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Old 08-04-2016, 08:34 AM   #1
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TT virgin looking for help!

Hi everyone, just wanted to say I was lucky to find this site, by knowledge base has grown just from reading through old posts.

My wife and I are looking to get into the world of camping and are looking for our first tt. Until now, our only camping experience has been with a tent and a motorcycle, so this is going to be a huge difference.

I've read enough comments to know that when choosing a new trailer, choosing the one you like the layout of is about the most important thing. I would just like to know if there are any brands out there that we should avoid? We are looking at something in the 20-25 foot range since it's only the 2 of us. We plan to do a couple of long trips a year, plus some weekend getaways here in Florida.

The other question I have is what type of things should I look for as far as accessories that I may want the dealer to install before pickup. I have read about pop out covers etc, but wanted to know what other things I may need that aren't included in the trailer purchase.

I will be pulling with a Chevy Avalanche that has not been set up with any towing equipment other than the standard hitch. How much should I expect to spend on hitch and stabilizing equipment from my dealer?

These are the trailers that I have looked at:

Coachman Catalina
Forest river cruise lite
Forest river surveyor

One last thing, what do you guys thing about buying from an out of state dealer to get a better price vs buying local, paying a bit more, but having a rapport with your dealer?

Thanks in advance, I know it's a lot of questions, but I assure you, I used restraint as I have many many more! Lol

Thanks
Rick
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Old 08-04-2016, 08:55 AM   #2
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Just think about it like this.... price matters.

The cheaper the trailer, the cheaper the build.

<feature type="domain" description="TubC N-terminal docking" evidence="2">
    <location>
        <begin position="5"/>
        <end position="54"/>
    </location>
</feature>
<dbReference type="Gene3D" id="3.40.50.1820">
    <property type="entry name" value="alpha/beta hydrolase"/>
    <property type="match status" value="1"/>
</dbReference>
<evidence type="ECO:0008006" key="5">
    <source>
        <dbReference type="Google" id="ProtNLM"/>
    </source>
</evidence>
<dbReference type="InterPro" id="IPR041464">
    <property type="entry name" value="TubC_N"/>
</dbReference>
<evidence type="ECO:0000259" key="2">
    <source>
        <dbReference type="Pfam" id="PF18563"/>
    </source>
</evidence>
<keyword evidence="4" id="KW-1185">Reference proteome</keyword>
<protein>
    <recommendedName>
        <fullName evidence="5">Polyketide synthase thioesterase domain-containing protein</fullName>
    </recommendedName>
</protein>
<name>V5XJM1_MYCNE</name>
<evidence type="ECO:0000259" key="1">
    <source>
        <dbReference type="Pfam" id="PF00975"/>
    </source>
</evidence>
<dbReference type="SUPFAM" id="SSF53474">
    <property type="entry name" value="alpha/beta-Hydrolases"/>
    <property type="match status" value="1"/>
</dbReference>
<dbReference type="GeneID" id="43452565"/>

So look across the entire range of prices, avoid the bottom.

Forest river is a respectable brand, so is coachman.

You might also look at the Winniebago trailers, the instincts look nice to me.

Lance is another popular brand, and of course any airstream, you can save a few duckets with a slightly used version.

There's not of things to think about that you simply won't know yet.

Simple thing, like... does the air conditioning ducts open and close OR are they always 100% open?

Can you actually see the TV from where you want?

and so forth...

If you're really serious about keeping a TT, I'm in the camp of spend what it takes to get quality. If you're unsure, get a popular cheaper model to get your feet wet with.

You could pay around $600 for a hitch, blue ox is pretty simple setup. Pray your selling dealer does you right on setting it up... some dealers are..... glossy..

Just watch the tongue weight. The Avalanche is like a 1500 truck?? or is it on a suburban frame?

At any rate, what's your payload sticker inside the door say? It will say "Cargo and passengers should never exceed *****"

Your trailer tongue weight would be considered cargo, but short trailer usually have light tongues... my 28 foot trailer puts in something 780lbs... so I would suspect a 20 foot trailer to be less. 25, maybe less, maybe more depending on the build.
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Old 08-04-2016, 08:58 AM   #3
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Northwood is another good brand

Evergreen is talked about a lot.

Outdoor rv is another
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Old 08-04-2016, 09:28 AM   #4
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You might buy a less expensive used trailer with the idea of selling it and trading up in a year or 2. That will let you know what layout and features you really want before you spend a bit more on a quality trailer.
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Old 08-04-2016, 10:07 AM   #5
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Congrats!! Best advice is to go visit a lot of campers, if you can wait and attend a Boat & RV show, that is a great way to shop without a high pressure sales pitch. Scope creep is easy when you start shopping. We wanted a nice used camper, but the ones at the dealers were priced as much as some entry level new trailers. So we started looking at new without a slide, and light enough for my old truck. But for just a little more we could get a slide. And just a little more, the next trim level, and just a little more, a fully enclosed underbelly with ducted heat for cold weather camping. And on and on. And don't let price worry you, because you can finance these for 15 years, a low low payment of $199 for a $25,000 trailer :-)